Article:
Oprah Winfrey says of planned movie musical, ‘This ain’t your mama’s “Color Purple”’

Separate photos of Oprah Winfrey, Fantasia and Danielle Brooks smiling
Oprah Winfrey, left, has cast Fantasia Taylor and Danielle Brooks in the musical remake of “The Color Purple.”
(Associated Press)

Oprah Winfrey is bringing her life-changing experiences from “The Color Purple” to a new generation.

The TV mogul, who earned an Academy Award nomination for her role in Steven Spielberg’s 1985 adaptation of Alice Walker’s novel, has put together an all-star ensemble for the big-screen musical remake, she announced Thursday.

The Warner Bros. film will be directed by Blitz Bazawule (“Black Is King,” “The Burial of Kojo”) and stars Fantasia Taylor (Celie), Colman Domingo (Celie’s abusive husband, Mister), Danielle Brooks (Sofia), Halle Bailey (Celie’s sister, Nettie), Corey Hawkins (Harpo), musician H.E.R. (Squeak) and Taraji P. Henson (Shug Avery).

“This ain’t your mama’s ‘Color Purple,’” Winfrey said in Vanity Fair, describing the new take on Alice Walker’s letter-driven novel about Celie — a poor, unloved Southern Black girl the early 1900s who endures childhood rape, a brutalizing marriage and other harrowing experiences over the book’s decadeslong span.

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The musical version of “The Color Purple” opened on Broadway in 2005. It later won a Tony Award for best revival in 2016 and has been touring the world since. The show was produced by Winfrey and Broadway veteran Scott Sanders, who are also producing the big-screen adaptation along with Spielberg and the original film’s Oscar-nominated composer, Quincy Jones. Walker serves as an executive producer on the film.

The movie musical begins shooting in Georgia next month and is slated to open in theaters on Dec. 20, 2023.

“It has been a vehicle for magic and purpose in my life,” Winfrey told the magazine. “I don’t know anybody who’s ever been associated with it whose life didn’t get enhanced. Everything comes from the original words of Alice Walker, which were grounded in love, really. Love of this community. Love of these people. Love of those characters. And that just gets passed on and passed on and passed on. I can’t wait to see this next evolvement, which is not attached to having done it the way we’ve always done it.”

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Taylor (né Barrino), who made her Broadway debut in 2007 as Celie, will return to the role originally played by Whoopi Goldberg in the 1985 film, while Brooks will return to the role that she played on Broadway and that Winfrey took on in the original film.

On Broadway, Celie was first played by Tony Award winner LaChanze. Cynthia Erivo won a 2016 Tony Award for playing Celie in the 2015 revival, with Brooks nominated that year for best featured actress in a musical for her portrayal of Sofia.

Taylor welcomed the announcement Thursday with a throwback video showing her reaction to learning she got the part.

“As I sit tonight and reflect on the journey my life has taken I believe I now understand what Redemption truly feels like,” the “American Idol” winner wrote. “The last time I stepped into this character, the similarities between what I portrayed on stage and what I experienced in my own reality were too close for comfort. I’ve learned since then that my pain was only an introduction to a greater purpose of meaning and assignment. I hope that every little black girl who is fighting to be heard and recognized also promises to never give up in spite of the costs.”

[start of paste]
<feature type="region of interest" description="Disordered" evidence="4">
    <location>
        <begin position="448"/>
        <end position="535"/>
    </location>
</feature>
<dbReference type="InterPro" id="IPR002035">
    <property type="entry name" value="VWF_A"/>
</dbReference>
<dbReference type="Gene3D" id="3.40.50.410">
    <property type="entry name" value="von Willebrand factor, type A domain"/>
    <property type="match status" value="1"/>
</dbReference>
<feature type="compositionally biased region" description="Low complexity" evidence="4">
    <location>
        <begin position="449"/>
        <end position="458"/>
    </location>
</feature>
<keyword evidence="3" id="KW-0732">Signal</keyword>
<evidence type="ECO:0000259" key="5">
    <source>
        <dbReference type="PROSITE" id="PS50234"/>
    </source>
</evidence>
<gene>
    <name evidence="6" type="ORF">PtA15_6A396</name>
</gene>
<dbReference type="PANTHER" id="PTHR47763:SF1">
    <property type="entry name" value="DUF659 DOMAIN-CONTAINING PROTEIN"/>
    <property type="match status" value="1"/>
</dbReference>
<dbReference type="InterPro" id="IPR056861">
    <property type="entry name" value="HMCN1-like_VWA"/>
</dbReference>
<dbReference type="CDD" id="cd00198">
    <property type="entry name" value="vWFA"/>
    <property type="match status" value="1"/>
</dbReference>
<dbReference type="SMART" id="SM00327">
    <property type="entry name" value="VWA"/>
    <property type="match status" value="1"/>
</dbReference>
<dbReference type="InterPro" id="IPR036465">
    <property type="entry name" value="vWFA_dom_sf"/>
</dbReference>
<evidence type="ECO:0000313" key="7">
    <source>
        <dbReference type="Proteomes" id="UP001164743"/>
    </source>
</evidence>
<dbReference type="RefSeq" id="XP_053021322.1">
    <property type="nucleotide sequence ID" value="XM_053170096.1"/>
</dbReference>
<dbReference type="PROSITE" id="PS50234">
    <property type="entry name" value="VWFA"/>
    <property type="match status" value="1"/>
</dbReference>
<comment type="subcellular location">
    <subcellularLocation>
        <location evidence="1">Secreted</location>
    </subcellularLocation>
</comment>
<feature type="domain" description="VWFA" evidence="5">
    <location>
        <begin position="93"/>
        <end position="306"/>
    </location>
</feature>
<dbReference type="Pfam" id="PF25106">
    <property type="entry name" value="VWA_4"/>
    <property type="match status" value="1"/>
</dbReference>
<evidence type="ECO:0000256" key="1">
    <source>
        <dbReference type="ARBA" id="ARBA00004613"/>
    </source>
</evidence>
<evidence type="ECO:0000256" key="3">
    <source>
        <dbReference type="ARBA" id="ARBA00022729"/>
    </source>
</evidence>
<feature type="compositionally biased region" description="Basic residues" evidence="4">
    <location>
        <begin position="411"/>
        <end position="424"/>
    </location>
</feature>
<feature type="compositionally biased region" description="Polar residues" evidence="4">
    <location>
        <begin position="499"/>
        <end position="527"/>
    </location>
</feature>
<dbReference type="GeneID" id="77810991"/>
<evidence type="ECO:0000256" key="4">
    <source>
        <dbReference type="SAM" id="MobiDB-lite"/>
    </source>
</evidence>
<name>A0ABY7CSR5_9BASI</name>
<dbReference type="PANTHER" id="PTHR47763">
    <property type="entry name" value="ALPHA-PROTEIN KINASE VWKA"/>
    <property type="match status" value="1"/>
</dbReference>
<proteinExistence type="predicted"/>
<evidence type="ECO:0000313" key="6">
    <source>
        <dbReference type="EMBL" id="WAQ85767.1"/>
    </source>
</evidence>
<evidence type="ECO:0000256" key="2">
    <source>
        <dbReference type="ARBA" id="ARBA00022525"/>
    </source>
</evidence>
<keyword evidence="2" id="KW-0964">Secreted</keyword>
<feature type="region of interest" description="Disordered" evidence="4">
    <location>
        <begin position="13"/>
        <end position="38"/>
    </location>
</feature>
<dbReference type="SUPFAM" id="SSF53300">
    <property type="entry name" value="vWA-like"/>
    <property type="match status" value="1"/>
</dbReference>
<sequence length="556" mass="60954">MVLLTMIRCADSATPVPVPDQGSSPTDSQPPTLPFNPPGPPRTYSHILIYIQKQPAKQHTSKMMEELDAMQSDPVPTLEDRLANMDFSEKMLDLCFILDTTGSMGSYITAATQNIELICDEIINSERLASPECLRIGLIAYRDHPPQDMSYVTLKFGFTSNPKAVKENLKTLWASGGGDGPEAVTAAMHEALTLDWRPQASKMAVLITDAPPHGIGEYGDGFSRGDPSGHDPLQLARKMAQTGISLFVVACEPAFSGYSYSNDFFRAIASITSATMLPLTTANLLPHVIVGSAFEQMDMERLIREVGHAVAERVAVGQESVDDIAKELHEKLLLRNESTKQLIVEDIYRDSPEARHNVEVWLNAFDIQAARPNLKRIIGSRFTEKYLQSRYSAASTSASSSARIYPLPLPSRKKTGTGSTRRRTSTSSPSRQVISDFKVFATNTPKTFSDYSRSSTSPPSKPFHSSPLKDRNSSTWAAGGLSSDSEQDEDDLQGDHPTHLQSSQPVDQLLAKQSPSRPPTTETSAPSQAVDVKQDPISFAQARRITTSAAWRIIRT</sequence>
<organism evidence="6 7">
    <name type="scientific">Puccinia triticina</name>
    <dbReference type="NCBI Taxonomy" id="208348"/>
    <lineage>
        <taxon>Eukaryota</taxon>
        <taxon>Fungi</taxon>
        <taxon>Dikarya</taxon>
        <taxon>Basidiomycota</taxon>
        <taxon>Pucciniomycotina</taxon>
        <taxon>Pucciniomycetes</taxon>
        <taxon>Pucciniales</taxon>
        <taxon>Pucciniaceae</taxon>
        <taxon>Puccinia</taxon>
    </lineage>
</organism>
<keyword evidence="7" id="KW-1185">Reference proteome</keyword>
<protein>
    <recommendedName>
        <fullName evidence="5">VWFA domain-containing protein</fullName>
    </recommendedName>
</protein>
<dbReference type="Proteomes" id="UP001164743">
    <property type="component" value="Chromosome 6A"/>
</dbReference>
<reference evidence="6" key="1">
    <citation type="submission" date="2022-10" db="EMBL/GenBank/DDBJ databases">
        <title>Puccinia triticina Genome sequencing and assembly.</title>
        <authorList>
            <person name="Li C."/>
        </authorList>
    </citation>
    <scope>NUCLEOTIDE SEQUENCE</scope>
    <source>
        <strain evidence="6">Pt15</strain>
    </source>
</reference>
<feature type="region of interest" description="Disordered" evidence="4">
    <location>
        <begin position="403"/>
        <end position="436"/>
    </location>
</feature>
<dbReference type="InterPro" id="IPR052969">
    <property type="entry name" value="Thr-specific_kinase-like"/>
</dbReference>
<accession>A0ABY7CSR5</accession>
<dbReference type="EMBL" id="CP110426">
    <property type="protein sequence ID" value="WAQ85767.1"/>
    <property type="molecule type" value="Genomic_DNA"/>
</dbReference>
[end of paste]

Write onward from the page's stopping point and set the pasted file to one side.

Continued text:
“Orange Is the New Black” star Brooks also shared a clip of Winfrey revealing that she would play Sofia, with Winfrey wearing purple eyeglasses and a purple turtleneck sweater.

“Blessings upon blessings. Firstly, Thank you God. Secondly, So beyond grateful to @oprah for trusting me with playing, once again, this powerhouse of a woman,” she wrote. “She put her foot in that role and helped to change so many lives. I pray to do the same. The journey to getting to this moment was very humbling but I wouldn’t change it for the world!! I can’t wait to share Sofia with this next generation!!”


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Though Winfrey lamented not having a part to play in the musical, she was proud to have Brooks and the new cast succeed her.

“There’s nothing I would want more than if there could be a part for me, but I think there isn’t. I had my day, and that time has now come and gone. I have passed the baton and I feel really, really great about that,” she told Vanity Fair.

On Instagram, Winfrey weighed in on the project’s legacy and the importance of bringing it to a new generation.

“Every single character from #TheColorPurple has been made iconic over the last 40 years through different iterations — from the Alice Walker novel to the Steven Spielberg movie to the Scott Sanders Broadway adaptations,” she wrote, sharing a video of her and Brooks.

“Reimagining the beloved musical on to the big screen is a challenge, but we as producers feel prepared to take it head on with the team we’ve brought together,” she continued. “From day one we knew we had to find the right cast to live up to [Blitz Bazawule’s] directorial vision and Marcus Gardley’s magical script — and we found them in in the knock-out [Taylor] (Celie), the mesmerizing [Henson] (Shug), the charming [Hawkins] (Harpo), the multi-faceted [H.E.R.] (Squeaky), the masterful [Domingo] (Mister), and the beautiful and talented [Bailey] (Young Nettie). But Sofia has my heart and I am ready to pass the purple baton on to the incredible [Brooks] who will bring her version to a new generation.”